Videos on the arts, featuring the artists
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“I was carried into the woods in a packsack when I was six months old.” Canadian Man Booker Prize winning author Margaret Atwood here describes her special relationship to the woods, and her first overwhelming meeting with the city.
Through his intriguing and poignant pictures, Congolese artist and photographer Sammy Baloji confronts the Western portrayal of his country by linking old photographs from Belgian colonial times with contemporary ones. The result is captivating.
Dan Stubbergaard, founder of the internationally praised COBE Architects, takes us around his hometown Copenhagen in Denmark to show and discuss what motivates their exciting socially conscious and highly innovative projects.
“Politics are constantly shaping literary practices.” Pioneering and conceptually challenging American poet Juliana Spahr here ponders on the tenuous, ever-changing overlap between poetry and politics.
Man Booker Prize winner Michael Ondaatje, widely known for the novel ‘The English Patient’, here contemplates how his novels always start with a landscape and end with a conversation. It’s through these different voices that his stories truly come alive.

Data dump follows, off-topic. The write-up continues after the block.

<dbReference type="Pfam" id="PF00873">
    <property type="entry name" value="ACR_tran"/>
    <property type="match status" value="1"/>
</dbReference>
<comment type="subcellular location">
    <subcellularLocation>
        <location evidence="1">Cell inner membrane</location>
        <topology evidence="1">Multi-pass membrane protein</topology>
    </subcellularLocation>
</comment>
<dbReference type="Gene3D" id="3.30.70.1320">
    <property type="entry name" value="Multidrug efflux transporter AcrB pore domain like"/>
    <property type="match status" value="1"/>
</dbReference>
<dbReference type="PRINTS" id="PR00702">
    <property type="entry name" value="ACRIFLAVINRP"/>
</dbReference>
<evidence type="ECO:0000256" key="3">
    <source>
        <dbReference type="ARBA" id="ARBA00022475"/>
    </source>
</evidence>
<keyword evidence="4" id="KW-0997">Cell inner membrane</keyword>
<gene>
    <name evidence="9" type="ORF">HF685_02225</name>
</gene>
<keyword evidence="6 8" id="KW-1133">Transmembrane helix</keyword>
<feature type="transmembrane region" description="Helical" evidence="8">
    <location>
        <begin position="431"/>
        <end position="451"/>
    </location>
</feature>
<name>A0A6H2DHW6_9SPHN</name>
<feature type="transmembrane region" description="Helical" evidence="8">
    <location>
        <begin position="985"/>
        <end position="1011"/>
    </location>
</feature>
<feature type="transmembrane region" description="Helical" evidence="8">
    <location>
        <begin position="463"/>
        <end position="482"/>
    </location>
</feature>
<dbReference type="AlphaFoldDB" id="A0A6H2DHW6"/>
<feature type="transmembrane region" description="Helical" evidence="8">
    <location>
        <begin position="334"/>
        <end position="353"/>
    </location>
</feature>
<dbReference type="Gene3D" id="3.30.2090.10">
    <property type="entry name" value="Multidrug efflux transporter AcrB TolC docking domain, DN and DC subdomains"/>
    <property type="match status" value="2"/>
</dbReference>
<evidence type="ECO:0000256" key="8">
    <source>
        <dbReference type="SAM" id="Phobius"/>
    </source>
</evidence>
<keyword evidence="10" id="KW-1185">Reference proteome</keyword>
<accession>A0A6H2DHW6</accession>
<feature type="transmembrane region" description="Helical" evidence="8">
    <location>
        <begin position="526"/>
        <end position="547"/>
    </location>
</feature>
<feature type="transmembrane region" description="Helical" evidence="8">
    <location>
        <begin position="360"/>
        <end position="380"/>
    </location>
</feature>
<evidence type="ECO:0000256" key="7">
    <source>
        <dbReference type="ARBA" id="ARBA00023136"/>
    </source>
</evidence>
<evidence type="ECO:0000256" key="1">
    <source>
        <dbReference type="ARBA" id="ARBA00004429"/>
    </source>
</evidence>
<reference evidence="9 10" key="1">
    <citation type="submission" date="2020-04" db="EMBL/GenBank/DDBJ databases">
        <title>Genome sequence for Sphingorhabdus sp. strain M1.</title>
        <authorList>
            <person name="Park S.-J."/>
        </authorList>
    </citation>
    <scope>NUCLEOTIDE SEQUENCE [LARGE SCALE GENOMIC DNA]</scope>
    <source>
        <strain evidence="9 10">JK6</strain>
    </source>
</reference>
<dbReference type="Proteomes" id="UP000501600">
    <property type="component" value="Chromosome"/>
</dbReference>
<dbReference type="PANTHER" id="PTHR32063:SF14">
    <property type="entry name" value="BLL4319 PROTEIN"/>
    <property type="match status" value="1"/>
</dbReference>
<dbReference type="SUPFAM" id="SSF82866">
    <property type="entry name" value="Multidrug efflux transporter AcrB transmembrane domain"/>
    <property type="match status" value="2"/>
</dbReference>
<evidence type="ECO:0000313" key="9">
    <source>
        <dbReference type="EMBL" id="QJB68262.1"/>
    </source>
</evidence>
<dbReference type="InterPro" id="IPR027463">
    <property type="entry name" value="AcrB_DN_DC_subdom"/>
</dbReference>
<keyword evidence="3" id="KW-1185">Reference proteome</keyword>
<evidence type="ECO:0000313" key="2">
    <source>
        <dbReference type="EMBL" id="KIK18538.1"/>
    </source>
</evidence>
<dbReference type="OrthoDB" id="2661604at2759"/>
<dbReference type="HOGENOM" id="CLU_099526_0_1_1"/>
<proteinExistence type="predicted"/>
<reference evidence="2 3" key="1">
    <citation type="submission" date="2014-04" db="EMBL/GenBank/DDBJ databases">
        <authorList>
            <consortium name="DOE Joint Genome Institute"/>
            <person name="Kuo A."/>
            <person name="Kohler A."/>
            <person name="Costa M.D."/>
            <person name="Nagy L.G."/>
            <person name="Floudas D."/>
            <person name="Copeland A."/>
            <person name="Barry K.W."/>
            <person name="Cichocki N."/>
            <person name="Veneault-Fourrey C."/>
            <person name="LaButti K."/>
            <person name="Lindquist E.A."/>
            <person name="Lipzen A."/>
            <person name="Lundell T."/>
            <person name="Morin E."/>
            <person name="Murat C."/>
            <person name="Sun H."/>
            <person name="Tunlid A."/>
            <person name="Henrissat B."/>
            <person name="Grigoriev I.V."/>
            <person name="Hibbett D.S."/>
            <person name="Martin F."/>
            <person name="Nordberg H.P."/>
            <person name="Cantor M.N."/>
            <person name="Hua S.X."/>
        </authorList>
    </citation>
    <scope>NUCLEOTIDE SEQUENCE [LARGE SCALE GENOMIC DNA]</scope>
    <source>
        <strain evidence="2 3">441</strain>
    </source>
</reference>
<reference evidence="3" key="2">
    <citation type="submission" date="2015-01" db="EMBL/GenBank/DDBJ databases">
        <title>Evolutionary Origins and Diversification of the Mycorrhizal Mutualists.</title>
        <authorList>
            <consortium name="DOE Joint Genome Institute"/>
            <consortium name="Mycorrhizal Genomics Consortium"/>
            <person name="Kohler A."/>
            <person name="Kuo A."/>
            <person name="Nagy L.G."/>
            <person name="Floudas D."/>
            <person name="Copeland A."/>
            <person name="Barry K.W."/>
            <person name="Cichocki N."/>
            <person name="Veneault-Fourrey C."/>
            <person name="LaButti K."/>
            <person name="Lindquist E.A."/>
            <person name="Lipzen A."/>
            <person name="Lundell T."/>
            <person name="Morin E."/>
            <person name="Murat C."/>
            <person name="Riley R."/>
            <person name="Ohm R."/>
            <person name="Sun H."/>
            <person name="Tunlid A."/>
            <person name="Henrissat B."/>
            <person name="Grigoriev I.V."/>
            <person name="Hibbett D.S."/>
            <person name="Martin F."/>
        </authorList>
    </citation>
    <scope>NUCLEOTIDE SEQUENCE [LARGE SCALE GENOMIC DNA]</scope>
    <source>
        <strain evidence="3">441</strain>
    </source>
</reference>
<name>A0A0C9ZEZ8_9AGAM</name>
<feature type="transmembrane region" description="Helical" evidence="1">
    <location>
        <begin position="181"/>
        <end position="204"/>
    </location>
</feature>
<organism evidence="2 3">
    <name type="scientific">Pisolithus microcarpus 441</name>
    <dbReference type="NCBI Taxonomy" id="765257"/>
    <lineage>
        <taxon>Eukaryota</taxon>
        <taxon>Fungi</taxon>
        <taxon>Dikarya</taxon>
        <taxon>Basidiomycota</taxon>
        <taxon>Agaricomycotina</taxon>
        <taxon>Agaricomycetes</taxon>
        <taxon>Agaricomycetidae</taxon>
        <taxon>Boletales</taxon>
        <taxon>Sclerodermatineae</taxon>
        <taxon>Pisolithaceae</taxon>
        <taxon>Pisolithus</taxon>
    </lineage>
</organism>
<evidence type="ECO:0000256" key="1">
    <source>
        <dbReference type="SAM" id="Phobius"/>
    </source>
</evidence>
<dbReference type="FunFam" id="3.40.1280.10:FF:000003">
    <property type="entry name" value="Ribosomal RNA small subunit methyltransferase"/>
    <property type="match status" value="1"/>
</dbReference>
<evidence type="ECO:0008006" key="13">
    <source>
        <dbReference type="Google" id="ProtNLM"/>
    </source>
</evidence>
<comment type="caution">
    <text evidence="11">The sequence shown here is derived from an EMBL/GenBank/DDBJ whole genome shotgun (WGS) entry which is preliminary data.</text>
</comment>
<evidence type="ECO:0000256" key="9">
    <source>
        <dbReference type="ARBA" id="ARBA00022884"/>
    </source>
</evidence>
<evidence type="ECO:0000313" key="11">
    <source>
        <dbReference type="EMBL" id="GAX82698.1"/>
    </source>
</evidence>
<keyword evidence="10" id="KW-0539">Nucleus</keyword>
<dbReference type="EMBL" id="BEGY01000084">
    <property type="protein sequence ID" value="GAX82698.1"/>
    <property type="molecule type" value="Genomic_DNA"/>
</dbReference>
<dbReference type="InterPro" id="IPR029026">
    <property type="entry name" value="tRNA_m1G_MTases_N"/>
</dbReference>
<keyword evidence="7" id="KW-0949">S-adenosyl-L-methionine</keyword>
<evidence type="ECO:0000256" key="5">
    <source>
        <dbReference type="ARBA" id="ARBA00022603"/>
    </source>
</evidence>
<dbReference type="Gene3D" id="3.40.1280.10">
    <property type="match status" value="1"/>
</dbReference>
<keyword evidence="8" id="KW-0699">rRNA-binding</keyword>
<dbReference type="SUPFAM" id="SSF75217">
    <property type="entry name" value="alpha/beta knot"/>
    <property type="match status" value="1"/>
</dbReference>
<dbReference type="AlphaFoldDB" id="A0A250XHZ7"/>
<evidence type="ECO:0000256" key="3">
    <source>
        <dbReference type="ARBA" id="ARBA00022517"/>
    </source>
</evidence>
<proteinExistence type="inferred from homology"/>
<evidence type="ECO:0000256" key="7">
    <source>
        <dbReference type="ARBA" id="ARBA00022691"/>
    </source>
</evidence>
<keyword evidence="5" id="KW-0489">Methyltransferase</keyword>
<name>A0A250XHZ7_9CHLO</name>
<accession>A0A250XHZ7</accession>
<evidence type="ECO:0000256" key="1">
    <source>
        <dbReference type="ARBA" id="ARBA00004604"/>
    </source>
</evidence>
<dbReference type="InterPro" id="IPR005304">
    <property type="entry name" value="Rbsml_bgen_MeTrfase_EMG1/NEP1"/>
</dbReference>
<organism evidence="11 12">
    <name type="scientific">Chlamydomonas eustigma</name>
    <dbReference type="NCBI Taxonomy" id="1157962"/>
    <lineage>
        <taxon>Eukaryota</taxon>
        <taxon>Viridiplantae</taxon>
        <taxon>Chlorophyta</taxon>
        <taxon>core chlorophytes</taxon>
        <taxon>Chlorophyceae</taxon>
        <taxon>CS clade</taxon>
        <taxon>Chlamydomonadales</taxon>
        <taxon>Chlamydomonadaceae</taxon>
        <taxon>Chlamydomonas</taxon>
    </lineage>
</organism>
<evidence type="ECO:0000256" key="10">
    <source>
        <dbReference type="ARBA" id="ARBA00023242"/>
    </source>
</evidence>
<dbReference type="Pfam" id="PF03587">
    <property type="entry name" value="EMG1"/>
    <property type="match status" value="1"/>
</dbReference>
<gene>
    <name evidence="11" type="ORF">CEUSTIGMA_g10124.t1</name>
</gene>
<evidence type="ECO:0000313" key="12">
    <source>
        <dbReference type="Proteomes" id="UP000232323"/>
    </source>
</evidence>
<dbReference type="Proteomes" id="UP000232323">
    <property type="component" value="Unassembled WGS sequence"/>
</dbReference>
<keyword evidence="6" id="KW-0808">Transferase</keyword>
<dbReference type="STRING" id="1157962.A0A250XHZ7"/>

Does increased security make you feel safer? Cool Dutch designer and artist Christien Meindertsma investigates this issue in her compelling art book ’Checked Baggage’, which comprises a week’s worth of objects confiscated in Schiphol Airport after 9/11.
"A million people were killed in 100 days under the criminal indifference of the world". In this interview artist Alfredo Jaar reminds us of the importance of images and why they are not innocent.
“The rhythm of music has been the biggest influence on my writing – it’s not Wordsworth, it’s Ray Charles.” Michael Ondaatje, one of Canada’s greatest authors, on how music and writing are so connected that they must sometimes be separated.
Too many people think that you can only be creative within the field of art: “It’s not just a little ghetto called ‘art’ that allows you to do that.” Internationally acclaimed artist Susan Hiller advises younger colleagues not to make art unless they have to.
A cascade of voices belonging to people who have been declared physically dead, but lived to tell the story, comes together in a ghostlike installation of 104 screens. Experience the intriguing art installation by the influential American artist Susan Hiller.
“The problem of being Superman was that everybody else was so slow.” Enjoy this video of Pulitzer Prize winning novelist Jeffrey Eugenides reading a hilarious section from his novel ’The Marriage Plot’.
Best-selling Italian novelist Umberto Eco here advises aspiring writers not to take themselves too seriously, but to go step by step and remember that: “You’re 10 per cent inspiration and 90 per cent perspiration.”